Top. Lowering the foundation stone of Westbury swimming baths. Copyright Swindon and Wiltshire History Centre. Inside Westbury swimming baths, 1888. Copyright Swindon and Wiltshire History Centre.
2. The Laverton Institute in 1905, from a souvenir booklet of West End Baptist church.
3. A crowd of people outside Westbury swimming baths to celebrate its opening in 1888. Copyright Swindon and Wiltshire History Centre.
In 1873, Abraham opened The Laverton Institute, consisting of a reading room, committee room and large assembly space. Today, The Laverton Institute is still used for community activities.
Passion for Education
Abraham’s father William ensured his children went to school as often as possible. Although Abraham never had any children himself, it appears he too saw the importance of education. The Laverton Institute provided a non-sectarian school room (it did not involve religion or politics), which was unusual at the time. The schoolroom was such a success that Abraham went on to build a school, which opened in 1885.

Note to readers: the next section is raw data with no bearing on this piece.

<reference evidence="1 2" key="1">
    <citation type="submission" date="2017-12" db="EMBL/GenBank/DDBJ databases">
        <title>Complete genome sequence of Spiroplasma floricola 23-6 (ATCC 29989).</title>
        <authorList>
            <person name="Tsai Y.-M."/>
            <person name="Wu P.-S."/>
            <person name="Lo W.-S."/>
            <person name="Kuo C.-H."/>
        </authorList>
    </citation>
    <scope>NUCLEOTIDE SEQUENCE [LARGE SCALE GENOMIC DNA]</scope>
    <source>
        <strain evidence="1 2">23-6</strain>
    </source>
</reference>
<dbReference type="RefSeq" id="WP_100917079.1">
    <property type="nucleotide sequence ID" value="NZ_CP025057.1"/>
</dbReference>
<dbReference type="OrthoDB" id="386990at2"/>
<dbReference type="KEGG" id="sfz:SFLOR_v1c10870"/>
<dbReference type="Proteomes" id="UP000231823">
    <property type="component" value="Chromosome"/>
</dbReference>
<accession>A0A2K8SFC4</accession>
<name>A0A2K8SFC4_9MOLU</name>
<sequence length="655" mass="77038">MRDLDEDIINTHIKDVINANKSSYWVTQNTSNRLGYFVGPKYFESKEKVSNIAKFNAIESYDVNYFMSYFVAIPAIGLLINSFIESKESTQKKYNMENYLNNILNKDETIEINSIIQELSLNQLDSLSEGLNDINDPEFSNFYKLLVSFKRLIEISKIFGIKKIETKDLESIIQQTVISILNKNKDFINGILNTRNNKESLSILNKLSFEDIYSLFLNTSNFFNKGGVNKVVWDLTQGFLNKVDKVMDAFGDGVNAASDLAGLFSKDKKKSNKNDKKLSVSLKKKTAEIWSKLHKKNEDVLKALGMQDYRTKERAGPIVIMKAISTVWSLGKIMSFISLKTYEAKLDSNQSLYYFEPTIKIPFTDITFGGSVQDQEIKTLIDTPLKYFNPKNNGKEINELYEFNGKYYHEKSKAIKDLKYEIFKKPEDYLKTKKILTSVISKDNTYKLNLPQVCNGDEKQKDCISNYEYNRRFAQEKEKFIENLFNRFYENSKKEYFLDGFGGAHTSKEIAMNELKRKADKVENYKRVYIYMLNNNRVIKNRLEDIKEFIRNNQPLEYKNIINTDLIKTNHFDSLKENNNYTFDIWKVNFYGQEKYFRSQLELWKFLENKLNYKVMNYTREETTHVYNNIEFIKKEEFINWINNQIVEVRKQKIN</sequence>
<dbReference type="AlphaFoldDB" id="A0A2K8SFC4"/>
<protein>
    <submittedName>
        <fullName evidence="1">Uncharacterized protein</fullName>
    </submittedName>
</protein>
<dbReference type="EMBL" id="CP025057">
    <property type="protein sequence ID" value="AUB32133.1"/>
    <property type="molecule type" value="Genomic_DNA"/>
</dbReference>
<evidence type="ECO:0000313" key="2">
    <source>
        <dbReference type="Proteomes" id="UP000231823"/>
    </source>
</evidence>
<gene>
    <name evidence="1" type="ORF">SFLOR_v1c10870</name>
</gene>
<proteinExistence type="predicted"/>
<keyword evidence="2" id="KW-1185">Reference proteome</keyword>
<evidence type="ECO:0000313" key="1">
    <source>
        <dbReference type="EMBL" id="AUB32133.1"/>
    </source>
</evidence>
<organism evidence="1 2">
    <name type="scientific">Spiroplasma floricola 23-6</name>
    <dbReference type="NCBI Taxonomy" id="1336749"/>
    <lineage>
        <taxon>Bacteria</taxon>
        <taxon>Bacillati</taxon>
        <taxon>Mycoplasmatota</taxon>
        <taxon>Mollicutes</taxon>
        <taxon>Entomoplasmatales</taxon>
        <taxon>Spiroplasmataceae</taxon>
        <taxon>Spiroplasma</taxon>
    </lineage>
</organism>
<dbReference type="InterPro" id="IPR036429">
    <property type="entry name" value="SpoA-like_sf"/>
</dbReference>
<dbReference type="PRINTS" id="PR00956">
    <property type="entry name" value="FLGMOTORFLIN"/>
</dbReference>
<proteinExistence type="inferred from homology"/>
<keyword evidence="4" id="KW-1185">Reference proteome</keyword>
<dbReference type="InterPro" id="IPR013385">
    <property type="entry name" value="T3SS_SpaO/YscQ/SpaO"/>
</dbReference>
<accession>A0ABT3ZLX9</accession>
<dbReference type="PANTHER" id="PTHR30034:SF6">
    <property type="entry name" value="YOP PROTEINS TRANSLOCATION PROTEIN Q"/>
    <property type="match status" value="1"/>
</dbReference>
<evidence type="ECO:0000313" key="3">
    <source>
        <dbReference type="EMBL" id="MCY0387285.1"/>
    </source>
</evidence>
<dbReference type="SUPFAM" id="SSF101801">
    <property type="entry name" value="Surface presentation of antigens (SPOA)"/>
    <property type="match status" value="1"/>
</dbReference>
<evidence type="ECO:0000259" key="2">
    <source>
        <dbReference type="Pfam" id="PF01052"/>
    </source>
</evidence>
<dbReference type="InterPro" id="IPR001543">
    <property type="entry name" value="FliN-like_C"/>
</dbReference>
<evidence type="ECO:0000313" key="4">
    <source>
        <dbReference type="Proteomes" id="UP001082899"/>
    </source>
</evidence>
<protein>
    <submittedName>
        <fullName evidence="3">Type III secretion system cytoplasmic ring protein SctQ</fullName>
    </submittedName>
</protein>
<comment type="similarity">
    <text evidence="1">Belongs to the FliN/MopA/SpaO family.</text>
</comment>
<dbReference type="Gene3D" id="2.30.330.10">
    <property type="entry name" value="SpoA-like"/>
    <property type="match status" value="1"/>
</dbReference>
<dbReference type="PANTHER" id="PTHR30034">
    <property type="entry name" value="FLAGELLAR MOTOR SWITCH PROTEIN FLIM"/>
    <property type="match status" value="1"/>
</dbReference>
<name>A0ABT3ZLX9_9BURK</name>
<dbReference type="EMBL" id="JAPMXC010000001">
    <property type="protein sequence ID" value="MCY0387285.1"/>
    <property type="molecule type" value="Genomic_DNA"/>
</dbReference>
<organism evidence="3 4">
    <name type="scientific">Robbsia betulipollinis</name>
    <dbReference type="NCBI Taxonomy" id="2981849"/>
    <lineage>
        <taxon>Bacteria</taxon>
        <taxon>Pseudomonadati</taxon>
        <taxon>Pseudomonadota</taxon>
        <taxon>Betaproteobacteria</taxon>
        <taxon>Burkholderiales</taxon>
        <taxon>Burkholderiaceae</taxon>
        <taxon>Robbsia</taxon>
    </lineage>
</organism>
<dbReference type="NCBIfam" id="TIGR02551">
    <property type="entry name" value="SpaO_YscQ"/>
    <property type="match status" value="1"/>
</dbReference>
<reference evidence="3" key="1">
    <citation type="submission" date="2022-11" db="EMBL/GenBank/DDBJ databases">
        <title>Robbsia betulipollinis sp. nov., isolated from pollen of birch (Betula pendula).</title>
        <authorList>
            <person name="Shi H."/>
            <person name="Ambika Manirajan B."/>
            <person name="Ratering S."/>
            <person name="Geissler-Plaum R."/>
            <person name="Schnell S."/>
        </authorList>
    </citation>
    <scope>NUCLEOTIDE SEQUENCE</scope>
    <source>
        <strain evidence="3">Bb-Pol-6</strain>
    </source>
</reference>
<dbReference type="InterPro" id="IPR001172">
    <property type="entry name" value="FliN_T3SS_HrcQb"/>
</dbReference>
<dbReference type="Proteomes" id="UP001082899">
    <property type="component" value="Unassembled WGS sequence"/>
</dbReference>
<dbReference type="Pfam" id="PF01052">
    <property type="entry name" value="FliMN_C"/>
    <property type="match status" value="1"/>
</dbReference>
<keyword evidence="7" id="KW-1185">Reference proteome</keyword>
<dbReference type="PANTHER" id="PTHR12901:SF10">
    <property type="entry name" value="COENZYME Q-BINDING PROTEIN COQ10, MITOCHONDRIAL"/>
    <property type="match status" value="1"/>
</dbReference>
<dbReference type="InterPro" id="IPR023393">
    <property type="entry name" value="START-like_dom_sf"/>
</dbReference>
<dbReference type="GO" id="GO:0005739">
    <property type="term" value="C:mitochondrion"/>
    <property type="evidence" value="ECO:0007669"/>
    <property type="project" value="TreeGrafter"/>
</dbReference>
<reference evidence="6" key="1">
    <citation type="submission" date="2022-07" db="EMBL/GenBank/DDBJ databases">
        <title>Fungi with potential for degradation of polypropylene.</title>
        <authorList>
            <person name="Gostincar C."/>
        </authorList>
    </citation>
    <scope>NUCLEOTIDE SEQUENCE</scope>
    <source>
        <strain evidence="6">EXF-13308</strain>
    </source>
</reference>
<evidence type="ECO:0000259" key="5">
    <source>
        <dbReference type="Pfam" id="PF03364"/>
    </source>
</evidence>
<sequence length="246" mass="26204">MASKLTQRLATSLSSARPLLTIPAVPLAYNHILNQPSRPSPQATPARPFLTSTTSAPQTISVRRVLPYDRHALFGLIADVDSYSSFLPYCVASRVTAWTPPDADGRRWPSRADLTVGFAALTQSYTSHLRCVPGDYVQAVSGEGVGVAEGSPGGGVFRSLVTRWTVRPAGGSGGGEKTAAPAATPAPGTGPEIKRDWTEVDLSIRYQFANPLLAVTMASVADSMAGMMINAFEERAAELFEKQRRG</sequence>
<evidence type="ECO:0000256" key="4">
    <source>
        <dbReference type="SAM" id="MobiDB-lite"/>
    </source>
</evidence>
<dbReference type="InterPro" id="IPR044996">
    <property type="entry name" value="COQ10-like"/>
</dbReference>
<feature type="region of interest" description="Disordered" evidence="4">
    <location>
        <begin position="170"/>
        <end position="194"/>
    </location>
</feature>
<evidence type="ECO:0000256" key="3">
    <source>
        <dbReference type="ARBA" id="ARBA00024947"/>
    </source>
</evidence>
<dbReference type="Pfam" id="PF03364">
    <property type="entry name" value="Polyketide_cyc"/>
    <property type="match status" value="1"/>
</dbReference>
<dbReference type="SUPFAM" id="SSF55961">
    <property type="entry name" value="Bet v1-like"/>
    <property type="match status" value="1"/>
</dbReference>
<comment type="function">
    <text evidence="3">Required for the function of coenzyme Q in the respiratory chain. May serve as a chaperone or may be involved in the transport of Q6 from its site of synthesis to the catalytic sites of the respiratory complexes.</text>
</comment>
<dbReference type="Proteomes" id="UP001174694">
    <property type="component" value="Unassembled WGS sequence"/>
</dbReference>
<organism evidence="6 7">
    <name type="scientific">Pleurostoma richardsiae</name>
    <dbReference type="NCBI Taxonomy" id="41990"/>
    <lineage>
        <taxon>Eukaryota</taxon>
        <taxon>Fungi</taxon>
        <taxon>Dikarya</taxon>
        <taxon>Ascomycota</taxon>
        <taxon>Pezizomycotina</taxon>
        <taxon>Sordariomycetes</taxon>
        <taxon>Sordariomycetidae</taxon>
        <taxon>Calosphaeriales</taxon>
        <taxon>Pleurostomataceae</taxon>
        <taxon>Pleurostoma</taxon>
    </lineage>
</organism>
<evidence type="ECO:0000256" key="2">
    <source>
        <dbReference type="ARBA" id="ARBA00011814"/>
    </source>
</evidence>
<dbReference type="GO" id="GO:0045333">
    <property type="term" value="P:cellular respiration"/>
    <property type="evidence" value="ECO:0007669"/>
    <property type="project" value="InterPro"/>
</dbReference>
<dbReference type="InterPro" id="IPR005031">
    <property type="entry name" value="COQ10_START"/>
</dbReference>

When Abraham died, he passed his estate to his nephew, William Henry Laverton. Abraham appears to have passed on his philanthropic nature for in 1888, just two years after Abraham died, WH Laverton gifted the town of Westbury a public bathhouse. The bathhouse featured individual baths for washing and a large swimming pool. The same swimming pool is used today and is one of England’s last remaining Victorian pools.